“My defense of democracy,” writes Stein Ringen, author of How Democracies Live, “grows out of a conviction that if we and our children cannot live under reasonably well-functioning democratic rule, our and their lives will suffer for it. It is not a book of predictions of doom and gloom, but a reminder, a sober reminder I hope, of the majesty, albeit imperfect majesty, of the democratic enterprise.”
Political science, the science of power, has failed to find a robust definition of its core concept. Understanding power is at the heart of any political analysis, he tells The Chicago Blog. RTWT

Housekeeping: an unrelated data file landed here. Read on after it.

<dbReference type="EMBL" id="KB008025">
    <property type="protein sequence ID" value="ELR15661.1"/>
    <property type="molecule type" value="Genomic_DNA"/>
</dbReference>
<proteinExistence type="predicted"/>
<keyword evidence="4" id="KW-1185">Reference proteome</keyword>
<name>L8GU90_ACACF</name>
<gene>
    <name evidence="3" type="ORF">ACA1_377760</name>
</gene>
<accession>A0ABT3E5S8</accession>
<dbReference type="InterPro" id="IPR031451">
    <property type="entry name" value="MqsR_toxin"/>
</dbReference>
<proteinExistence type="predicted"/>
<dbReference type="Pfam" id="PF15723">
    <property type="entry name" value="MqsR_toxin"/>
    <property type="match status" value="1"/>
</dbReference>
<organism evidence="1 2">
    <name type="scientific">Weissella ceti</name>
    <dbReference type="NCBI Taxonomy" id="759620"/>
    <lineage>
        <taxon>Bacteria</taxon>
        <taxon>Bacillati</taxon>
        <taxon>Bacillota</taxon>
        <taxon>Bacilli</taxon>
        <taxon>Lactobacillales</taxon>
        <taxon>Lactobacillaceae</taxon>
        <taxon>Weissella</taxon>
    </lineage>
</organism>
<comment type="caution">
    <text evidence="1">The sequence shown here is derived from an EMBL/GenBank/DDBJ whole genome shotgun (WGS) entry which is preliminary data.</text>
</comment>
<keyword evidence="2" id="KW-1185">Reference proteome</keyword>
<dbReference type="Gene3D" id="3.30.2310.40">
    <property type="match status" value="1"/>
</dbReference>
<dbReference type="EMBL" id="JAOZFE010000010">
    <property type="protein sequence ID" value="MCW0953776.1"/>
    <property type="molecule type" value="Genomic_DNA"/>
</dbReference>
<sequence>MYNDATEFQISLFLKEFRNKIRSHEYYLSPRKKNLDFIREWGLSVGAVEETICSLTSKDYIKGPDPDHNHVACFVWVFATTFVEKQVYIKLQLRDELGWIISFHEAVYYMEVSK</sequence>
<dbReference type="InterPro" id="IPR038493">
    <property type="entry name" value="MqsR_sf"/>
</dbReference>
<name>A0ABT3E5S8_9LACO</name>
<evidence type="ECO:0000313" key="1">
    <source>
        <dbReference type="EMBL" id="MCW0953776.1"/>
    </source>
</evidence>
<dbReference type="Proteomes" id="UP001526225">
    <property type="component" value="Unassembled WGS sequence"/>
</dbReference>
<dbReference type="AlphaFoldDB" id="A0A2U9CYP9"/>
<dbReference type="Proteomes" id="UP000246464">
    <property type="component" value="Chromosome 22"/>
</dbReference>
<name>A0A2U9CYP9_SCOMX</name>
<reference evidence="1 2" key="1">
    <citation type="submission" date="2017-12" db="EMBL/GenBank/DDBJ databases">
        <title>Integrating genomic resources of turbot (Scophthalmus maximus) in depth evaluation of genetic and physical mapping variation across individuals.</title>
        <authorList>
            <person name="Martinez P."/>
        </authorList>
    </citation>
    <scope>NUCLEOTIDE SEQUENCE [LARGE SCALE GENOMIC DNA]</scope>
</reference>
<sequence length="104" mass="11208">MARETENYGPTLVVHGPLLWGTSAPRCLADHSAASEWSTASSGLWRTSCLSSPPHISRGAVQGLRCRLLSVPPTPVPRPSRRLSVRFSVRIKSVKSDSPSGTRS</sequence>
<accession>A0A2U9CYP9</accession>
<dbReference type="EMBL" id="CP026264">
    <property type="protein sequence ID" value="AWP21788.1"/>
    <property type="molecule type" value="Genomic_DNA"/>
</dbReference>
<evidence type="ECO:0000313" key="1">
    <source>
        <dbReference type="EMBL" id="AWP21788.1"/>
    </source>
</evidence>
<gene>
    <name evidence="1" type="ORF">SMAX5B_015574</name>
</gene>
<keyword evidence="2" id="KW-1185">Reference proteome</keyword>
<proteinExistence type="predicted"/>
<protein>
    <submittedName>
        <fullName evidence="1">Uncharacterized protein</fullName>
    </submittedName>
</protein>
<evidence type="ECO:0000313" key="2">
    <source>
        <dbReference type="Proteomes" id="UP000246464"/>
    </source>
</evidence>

In his new book, “Liberalism and Its Discontents,” Francis Fukuyama’s vision for reviving liberal democracy suggests that liberals restore the ideology’s “normative framework, including its approach to rationality and cognition,” “take federalism seriously,” and “respect a zone of privacy surrounding each individual” in order to promote “democratic deliberation and compromise,” The New Yorker’s Krithika Varagur writes.
“Moderation is not a bad political principle in general, and especially for a liberal order that was meant to calm political passions from the start,” argues former @NEDemocracy board member @FukuyamaFrancis @FSIStanford @StanfordCDDRL